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The North Wind

The North Wind

The North Wind

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Amelia Kashian
Amelia Kashian
Features Editor

Being passionate is one of the best parts of being human, and I am glad that writing has helped me recognize that. I have been writing stories since I was a little girl, and over...

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The North Wind is an independent student publication serving the Northern Michigan University community. It is partially funded by the Student Activity Fee. The North Wind digital paper is published daily during the fall and winter semesters except on university holidays and during exam weeks. The North Wind Board of Directors is composed of representatives of the student body, faculty, administration and area media.

Pizza Cat Vol. 3
Deirdre Northrup-RiestererFebruary 26, 2024

Women a part of the draft is a giant leap for women’s rights

The war for women’s rights began more than a few hundred years ago and continues today through battles such as women becoming considered for the draft.

The U.S. Armed Forces have begun discussions in Washington about allowing and requiring women to register with the Selective Service at age 18.

However, they are opposed by many people who claim that women who serve in the military contribute less than men who serve.

If we truly want gender equality in our country, women must be allowed to register and participate in the draft.

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Initially, I thought, “I wouldn’t want to do that,” but it didn’t take long for me to change my mind. As a woman, I can’t pick and choose what aspects of gender equality I want. I realize that women need to fight on all fronts.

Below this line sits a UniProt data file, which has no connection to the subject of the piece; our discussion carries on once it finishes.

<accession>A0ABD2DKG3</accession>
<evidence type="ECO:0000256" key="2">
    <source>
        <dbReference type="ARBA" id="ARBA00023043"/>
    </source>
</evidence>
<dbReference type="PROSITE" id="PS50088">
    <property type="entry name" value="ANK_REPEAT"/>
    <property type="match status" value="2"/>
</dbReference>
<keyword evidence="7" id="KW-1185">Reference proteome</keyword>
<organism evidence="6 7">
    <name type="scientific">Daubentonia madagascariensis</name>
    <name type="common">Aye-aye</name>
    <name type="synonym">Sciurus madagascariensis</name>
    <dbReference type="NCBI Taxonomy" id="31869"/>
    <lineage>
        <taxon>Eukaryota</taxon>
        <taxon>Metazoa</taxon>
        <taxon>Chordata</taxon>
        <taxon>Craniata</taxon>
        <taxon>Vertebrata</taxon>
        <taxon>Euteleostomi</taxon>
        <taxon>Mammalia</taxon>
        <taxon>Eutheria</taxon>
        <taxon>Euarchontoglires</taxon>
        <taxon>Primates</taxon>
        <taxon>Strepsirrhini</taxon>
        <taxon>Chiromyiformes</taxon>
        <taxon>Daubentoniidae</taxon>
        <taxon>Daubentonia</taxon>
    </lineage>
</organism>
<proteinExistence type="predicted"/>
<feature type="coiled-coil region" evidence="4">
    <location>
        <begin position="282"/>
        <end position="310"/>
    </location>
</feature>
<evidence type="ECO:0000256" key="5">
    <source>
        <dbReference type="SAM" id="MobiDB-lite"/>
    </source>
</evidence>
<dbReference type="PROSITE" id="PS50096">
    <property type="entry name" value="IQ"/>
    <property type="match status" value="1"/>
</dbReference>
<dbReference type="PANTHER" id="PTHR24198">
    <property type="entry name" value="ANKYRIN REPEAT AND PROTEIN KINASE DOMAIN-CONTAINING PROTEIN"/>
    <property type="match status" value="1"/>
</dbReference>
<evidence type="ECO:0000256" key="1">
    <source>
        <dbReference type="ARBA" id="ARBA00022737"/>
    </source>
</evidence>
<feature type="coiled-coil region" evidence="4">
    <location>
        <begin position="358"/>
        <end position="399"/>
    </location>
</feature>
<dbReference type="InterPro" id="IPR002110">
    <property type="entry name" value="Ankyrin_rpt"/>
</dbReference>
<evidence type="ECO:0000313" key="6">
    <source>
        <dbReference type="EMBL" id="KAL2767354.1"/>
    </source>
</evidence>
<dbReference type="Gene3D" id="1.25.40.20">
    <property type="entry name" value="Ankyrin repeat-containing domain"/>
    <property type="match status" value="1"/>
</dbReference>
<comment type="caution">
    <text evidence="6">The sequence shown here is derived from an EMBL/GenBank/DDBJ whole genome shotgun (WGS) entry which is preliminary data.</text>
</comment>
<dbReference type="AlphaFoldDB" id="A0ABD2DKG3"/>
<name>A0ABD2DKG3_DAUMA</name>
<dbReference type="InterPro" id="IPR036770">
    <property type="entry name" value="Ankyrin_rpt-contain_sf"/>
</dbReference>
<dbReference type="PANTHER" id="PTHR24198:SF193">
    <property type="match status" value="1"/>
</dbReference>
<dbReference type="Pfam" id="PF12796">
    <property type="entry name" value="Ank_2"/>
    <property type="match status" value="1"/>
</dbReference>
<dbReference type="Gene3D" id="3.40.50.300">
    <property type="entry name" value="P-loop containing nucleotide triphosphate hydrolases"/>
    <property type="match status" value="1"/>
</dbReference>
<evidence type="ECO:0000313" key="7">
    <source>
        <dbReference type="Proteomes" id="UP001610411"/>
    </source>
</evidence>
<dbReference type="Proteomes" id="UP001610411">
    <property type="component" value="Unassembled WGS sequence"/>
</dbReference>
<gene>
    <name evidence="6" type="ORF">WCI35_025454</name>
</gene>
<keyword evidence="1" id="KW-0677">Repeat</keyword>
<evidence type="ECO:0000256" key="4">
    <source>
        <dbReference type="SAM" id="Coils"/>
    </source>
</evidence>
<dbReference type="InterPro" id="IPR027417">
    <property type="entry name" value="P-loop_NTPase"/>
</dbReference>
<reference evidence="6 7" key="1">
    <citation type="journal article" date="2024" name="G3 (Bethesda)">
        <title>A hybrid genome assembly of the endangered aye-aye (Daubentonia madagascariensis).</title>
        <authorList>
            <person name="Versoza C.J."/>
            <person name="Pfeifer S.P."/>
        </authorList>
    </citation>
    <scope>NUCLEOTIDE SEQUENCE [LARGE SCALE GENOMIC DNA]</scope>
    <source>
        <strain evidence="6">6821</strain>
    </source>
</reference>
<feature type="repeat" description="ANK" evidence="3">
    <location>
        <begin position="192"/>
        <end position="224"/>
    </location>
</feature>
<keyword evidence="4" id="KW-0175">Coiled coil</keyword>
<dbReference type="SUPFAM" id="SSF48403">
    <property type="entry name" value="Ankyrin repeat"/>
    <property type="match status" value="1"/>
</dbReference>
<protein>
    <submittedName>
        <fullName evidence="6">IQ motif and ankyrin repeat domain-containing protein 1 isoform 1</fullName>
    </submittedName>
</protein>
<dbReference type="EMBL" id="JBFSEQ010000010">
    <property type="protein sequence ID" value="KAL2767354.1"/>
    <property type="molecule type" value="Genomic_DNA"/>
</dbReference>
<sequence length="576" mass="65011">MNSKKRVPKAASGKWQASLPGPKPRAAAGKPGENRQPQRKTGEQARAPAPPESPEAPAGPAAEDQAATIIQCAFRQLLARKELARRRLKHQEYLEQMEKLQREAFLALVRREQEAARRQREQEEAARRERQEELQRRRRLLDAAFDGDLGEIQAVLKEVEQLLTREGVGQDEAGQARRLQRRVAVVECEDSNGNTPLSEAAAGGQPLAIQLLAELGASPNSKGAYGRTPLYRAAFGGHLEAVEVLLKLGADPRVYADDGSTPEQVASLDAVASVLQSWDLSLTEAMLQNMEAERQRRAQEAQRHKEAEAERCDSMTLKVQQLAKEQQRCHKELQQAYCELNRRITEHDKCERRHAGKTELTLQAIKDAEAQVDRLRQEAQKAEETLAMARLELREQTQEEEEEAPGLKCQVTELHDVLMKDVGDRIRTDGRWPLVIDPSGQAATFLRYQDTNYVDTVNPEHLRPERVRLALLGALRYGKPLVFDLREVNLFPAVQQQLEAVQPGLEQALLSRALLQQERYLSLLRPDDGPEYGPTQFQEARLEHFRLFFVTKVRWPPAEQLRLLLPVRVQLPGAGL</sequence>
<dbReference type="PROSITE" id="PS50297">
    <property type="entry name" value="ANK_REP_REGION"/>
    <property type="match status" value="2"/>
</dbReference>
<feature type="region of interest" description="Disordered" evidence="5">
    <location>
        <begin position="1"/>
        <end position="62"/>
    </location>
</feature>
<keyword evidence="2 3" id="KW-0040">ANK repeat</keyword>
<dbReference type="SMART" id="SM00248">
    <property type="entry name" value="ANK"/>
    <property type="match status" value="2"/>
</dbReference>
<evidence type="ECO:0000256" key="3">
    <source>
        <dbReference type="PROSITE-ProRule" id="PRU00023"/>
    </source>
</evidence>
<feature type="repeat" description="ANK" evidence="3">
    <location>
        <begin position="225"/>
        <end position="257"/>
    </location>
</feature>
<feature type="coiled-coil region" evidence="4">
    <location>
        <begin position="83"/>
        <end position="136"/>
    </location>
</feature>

Changing the outdated policy of women being unable to be drafted will help show that women are serious about being treated fairly in this
country.

We can’t argue with men about how we can do anything they can. We need to show them by letting our actions speak louder than our words.

A major issue that dissuades women from entering the draft is gender stereotypes. Physical characteristics differ from person to person.

Regardless of masculinity or femininity, we all have our different strengths, so whoever is best equipped for a certain job in the military should be the one to hold that position.

Of course some of the people who disagree with women being in the armed forces are going to aim for stereotypical arguments like “women aren’t strong enough,” “women aren’t capable” or “women need to be protected,” in addition to my least favorite excuse: “women have to populate the country.”

In the 1981 Supreme Court case of Rostker v. Goldberg, it was ruled that requiring only men to register with the Selective Service was constitutional.

The case concluded that since women were prohibited from any combat roles, there was no sense in us registering for the draft.

As Americans, we may assume that times have changed drastically in the last 35 years, but it was only mere months ago, in December, when Defense Secretary Ashton Carter decreed that all combat positions, even the most grueling, will become open to women alongside men. With the results of this decision now taking effect, it is an opportune time for women to capitalize on changes in this area.

After I started writing this article, I realized it was hypocritical, because I wasn’t signed up for the draft myself. I needed to set an example, so I registered myself by visiting the Selective Services website and added my name to the list of people who may be called upon during a time of need.

Men simply had to put their name on a list to volunteer for this honor and most are required to do so in order to receive
federal assistance such as financial aid.

Not only are women not required to register with the Selective Services, but we are not allowed to legally.

The only way that women can join any of the armed forces, besides transitioning from a ROTC cadet, is if we physically find a branch and sign up at that particular location.

The road to gender equality has been paved with many successful battles over the last century with women gaining the right to vote among other things.

We have stamped out the stereotype that the only job that women should have is taking care of the house and kids.

Hopefully, showing men that we are willing to register for the draft will help as we near the end of this war on gender inequality.

The implementation of this new policy will certainly showcase that women want to be treated as equals in all areas.

It goes to show that if we truly want to achieve gender equality, then we, as women, cannot be selective in what parts of equality we want to be a part of.

Gender equality and freedom aren’t really free, and this is a price that women need to be willing to pay.

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